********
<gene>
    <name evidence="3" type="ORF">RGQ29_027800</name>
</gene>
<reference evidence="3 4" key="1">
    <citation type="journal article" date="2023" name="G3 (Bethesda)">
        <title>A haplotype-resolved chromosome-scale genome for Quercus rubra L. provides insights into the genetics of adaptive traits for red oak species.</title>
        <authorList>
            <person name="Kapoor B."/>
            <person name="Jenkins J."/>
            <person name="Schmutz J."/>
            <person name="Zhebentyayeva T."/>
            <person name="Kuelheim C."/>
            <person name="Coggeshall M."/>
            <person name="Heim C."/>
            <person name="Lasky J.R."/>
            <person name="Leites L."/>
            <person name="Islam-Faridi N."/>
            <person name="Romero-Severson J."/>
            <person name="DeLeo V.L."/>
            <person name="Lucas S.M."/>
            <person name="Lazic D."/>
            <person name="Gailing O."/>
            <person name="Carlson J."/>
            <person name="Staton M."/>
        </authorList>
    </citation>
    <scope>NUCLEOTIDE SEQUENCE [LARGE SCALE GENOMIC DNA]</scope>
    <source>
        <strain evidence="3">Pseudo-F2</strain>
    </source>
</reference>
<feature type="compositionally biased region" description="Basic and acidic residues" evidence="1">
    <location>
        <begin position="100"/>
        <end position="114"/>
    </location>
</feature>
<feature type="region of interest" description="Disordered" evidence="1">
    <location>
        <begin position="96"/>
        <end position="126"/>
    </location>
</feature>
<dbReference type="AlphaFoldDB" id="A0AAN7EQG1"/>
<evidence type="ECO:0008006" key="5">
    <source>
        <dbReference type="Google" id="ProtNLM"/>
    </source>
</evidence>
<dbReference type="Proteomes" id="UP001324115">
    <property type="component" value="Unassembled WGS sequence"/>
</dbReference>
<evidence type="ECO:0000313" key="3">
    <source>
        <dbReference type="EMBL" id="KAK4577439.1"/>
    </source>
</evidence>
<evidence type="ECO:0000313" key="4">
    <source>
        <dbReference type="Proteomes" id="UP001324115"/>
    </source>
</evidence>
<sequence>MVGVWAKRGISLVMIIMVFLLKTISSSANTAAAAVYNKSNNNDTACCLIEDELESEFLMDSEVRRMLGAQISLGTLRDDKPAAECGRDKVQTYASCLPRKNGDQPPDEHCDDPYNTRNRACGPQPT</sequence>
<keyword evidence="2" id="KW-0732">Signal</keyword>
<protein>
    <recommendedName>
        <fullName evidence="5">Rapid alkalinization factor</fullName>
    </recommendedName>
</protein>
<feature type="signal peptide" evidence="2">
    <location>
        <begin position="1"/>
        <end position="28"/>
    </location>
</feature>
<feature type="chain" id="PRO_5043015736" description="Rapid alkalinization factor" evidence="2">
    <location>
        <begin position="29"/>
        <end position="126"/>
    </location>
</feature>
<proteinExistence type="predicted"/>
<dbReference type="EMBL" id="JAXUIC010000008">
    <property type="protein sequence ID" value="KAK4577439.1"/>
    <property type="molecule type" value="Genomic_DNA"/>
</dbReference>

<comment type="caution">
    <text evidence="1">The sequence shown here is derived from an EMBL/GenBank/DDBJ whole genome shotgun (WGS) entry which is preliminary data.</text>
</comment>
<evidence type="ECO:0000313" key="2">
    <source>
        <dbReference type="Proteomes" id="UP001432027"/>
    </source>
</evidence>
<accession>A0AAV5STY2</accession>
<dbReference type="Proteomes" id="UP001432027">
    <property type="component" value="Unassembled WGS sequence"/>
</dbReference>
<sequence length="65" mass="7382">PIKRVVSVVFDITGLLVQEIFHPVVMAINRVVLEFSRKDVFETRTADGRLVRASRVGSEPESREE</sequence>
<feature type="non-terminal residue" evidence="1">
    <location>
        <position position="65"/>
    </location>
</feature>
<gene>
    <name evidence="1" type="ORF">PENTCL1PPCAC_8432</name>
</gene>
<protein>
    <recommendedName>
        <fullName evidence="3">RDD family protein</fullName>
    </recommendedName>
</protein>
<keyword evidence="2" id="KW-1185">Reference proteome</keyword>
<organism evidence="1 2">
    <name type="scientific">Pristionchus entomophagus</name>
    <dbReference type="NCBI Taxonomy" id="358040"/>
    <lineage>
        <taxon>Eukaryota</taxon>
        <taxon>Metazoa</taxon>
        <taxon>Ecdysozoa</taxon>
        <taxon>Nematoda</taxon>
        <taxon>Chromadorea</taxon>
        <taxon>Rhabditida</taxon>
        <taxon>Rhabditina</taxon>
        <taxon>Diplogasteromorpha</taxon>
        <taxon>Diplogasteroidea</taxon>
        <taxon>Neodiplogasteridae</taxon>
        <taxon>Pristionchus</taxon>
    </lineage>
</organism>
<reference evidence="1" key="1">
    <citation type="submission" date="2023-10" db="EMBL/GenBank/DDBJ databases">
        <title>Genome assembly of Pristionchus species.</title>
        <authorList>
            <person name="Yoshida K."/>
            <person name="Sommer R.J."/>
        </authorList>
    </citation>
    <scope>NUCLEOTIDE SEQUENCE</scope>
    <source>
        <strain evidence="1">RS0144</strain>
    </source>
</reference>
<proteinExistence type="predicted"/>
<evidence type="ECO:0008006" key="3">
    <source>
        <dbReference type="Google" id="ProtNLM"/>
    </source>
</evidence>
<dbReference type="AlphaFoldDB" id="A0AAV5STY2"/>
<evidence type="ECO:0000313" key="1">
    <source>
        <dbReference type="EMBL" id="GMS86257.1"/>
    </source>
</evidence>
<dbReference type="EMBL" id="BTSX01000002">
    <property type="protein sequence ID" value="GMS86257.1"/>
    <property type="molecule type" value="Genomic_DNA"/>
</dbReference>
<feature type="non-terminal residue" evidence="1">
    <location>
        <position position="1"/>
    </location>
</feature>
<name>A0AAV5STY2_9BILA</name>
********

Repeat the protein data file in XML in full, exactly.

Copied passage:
<gene>
    <name evidence="3" type="ORF">RGQ29_027800</name>
</gene>
<reference evidence="3 4" key="1">
    <citation type="journal article" date="2023" name="G3 (Bethesda)">
        <title>A haplotype-resolved chromosome-scale genome for Quercus rubra L. provides insights into the genetics of adaptive traits for red oak species.</title>
        <authorList>
            <person name="Kapoor B."/>
            <person name="Jenkins J."/>
            <person name="Schmutz J."/>
            <person name="Zhebentyayeva T."/>
            <person name="Kuelheim C."/>
            <person name="Coggeshall M."/>
            <person name="Heim C."/>
            <person name="Lasky J.R."/>
            <person name="Leites L."/>
            <person name="Islam-Faridi N."/>
            <person name="Romero-Severson J."/>
            <person name="DeLeo V.L."/>
            <person name="Lucas S.M."/>
            <person name="Lazic D."/>
            <person name="Gailing O."/>
            <person name="Carlson J."/>
            <person name="Staton M."/>
        </authorList>
    </citation>
    <scope>NUCLEOTIDE SEQUENCE [LARGE SCALE GENOMIC DNA]</scope>
    <source>
        <strain evidence="3">Pseudo-F2</strain>
    </source>
</reference>
<feature type="compositionally biased region" description="Basic and acidic residues" evidence="1">
    <location>
        <begin position="100"/>
        <end position="114"/>
    </location>
</feature>
<feature type="region of interest" description="Disordered" evidence="1">
    <location>
        <begin position="96"/>
        <end position="126"/>
    </location>
</feature>
<dbReference type="AlphaFoldDB" id="A0AAN7EQG1"/>
<evidence type="ECO:0008006" key="5">
    <source>
        <dbReference type="Google" id="ProtNLM"/>
    </source>
</evidence>
<dbReference type="Proteomes" id="UP001324115">
    <property type="component" value="Unassembled WGS sequence"/>
</dbReference>
<evidence type="ECO:0000313" key="3">
    <source>
        <dbReference type="EMBL" id="KAK4577439.1"/>
    </source>
</evidence>
<evidence type="ECO:0000313" key="4">
    <source>
        <dbReference type="Proteomes" id="UP001324115"/>
    </source>
</evidence>
<sequence>MVGVWAKRGISLVMIIMVFLLKTISSSANTAAAAVYNKSNNNDTACCLIEDELESEFLMDSEVRRMLGAQISLGTLRDDKPAAECGRDKVQTYASCLPRKNGDQPPDEHCDDPYNTRNRACGPQPT</sequence>
<keyword evidence="2" id="KW-0732">Signal</keyword>
<protein>
    <recommendedName>
        <fullName evidence="5">Rapid alkalinization factor</fullName>
    </recommendedName>
</protein>
<feature type="signal peptide" evidence="2">
    <location>
        <begin position="1"/>
        <end position="28"/>
    </location>
</feature>
<feature type="chain" id="PRO_5043015736" description="Rapid alkalinization factor" evidence="2">
    <location>
        <begin position="29"/>
        <end position="126"/>
    </location>
</feature>
<proteinExistence type="predicted"/>
<dbReference type="EMBL" id="JAXUIC010000008">
    <property type="protein sequence ID" value="KAK4577439.1"/>
    <property type="molecule type" value="Genomic_DNA"/>
</dbReference>

<comment type="caution">
    <text evidence="1">The sequence shown here is derived from an EMBL/GenBank/DDBJ whole genome shotgun (WGS) entry which is preliminary data.</text>
</comment>
<evidence type="ECO:0000313" key="2">
    <source>
        <dbReference type="Proteomes" id="UP001432027"/>
    </source>
</evidence>
<accession>A0AAV5STY2</accession>
<dbReference type="Proteomes" id="UP001432027">
    <property type="component" value="Unassembled WGS sequence"/>
</dbReference>
<sequence length="65" mass="7382">PIKRVVSVVFDITGLLVQEIFHPVVMAINRVVLEFSRKDVFETRTADGRLVRASRVGSEPESREE</sequence>
<feature type="non-terminal residue" evidence="1">
    <location>
        <position position="65"/>
    </location>
</feature>
<gene>
    <name evidence="1" type="ORF">PENTCL1PPCAC_8432</name>
</gene>
<protein>
    <recommendedName>
        <fullName evidence="3">RDD family protein</fullName>
    </recommendedName>
</protein>
<keyword evidence="2" id="KW-1185">Reference proteome</keyword>
<organism evidence="1 2">
    <name type="scientific">Pristionchus entomophagus</name>
    <dbReference type="NCBI Taxonomy" id="358040"/>
    <lineage>
        <taxon>Eukaryota</taxon>
        <taxon>Metazoa</taxon>
        <taxon>Ecdysozoa</taxon>
        <taxon>Nematoda</taxon>
        <taxon>Chromadorea</taxon>
        <taxon>Rhabditida</taxon>
        <taxon>Rhabditina</taxon>
        <taxon>Diplogasteromorpha</taxon>
        <taxon>Diplogasteroidea</taxon>
        <taxon>Neodiplogasteridae</taxon>
        <taxon>Pristionchus</taxon>
    </lineage>
</organism>
<reference evidence="1" key="1">
    <citation type="submission" date="2023-10" db="EMBL/GenBank/DDBJ databases">
        <title>Genome assembly of Pristionchus species.</title>
        <authorList>
            <person name="Yoshida K."/>
            <person name="Sommer R.J."/>
        </authorList>
    </citation>
    <scope>NUCLEOTIDE SEQUENCE</scope>
    <source>
        <strain evidence="1">RS0144</strain>
    </source>
</reference>
<proteinExistence type="predicted"/>
<evidence type="ECO:0008006" key="3">
    <source>
        <dbReference type="Google" id="ProtNLM"/>
    </source>
</evidence>
<dbReference type="AlphaFoldDB" id="A0AAV5STY2"/>
<evidence type="ECO:0000313" key="1">
    <source>
        <dbReference type="EMBL" id="GMS86257.1"/>
    </source>
</evidence>
<dbReference type="EMBL" id="BTSX01000002">
    <property type="protein sequence ID" value="GMS86257.1"/>
    <property type="molecule type" value="Genomic_DNA"/>
</dbReference>
<feature type="non-terminal residue" evidence="1">
    <location>
        <position position="1"/>
    </location>
</feature>
<name>A0AAV5STY2_9BILA</name>